For any sector to flourish, the voices of practitioners, those in the classrooms, breathing life into policies published in darkened rooms, must also be heard. Their experience and insights are essential, unheard components for shaping effective policies and practices. Empowering further education requires not just acknowledgement but active engagement with expertise from every role within the sector. By including practitioners in decision-making processes, policies can be grounded in the reality of classrooms and the experiences of students, teachers and communities.
Inspired by the success of the Teacher Tapp app, which provides a platform to the voices of thousands of school teachers every day, I have launched a weekly poll for further education practitioners. Teacher Tapp, with their regular engagement with policy makers and media, has successfully demonstrated how the collective voice of educators can be heard and can effect change. It is my hope that our own small, weekly poll will lay the fragile foundations of a soon-to-be mightly bridge between policymakers and practitioners.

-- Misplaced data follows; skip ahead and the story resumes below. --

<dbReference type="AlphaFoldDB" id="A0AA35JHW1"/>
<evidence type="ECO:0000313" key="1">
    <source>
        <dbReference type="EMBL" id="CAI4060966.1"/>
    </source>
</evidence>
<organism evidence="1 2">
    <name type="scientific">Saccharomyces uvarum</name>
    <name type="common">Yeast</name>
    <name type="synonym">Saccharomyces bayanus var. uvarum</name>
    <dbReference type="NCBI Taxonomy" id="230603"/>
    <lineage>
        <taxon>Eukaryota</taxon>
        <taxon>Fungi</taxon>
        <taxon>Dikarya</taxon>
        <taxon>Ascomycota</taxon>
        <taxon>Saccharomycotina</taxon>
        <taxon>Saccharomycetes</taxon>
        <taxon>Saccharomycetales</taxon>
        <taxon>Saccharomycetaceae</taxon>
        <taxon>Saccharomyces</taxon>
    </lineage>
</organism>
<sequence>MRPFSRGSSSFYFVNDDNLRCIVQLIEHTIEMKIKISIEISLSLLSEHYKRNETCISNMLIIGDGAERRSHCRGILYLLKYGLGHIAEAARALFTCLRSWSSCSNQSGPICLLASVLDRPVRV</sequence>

The poll will generate a new question every Wednesday at midday, and results from the previous week will be released alongside this. You can access the poll every Wednesday at midday here:
You can also submit your own research question for the poll using the form below:
Poll entries are anonymous, and no personal or identifying data will be released to third parties.
So there it is! A simple poll with a powerful objective; to enrich this precious sector in the currency of data. Thank you in advance for your investment.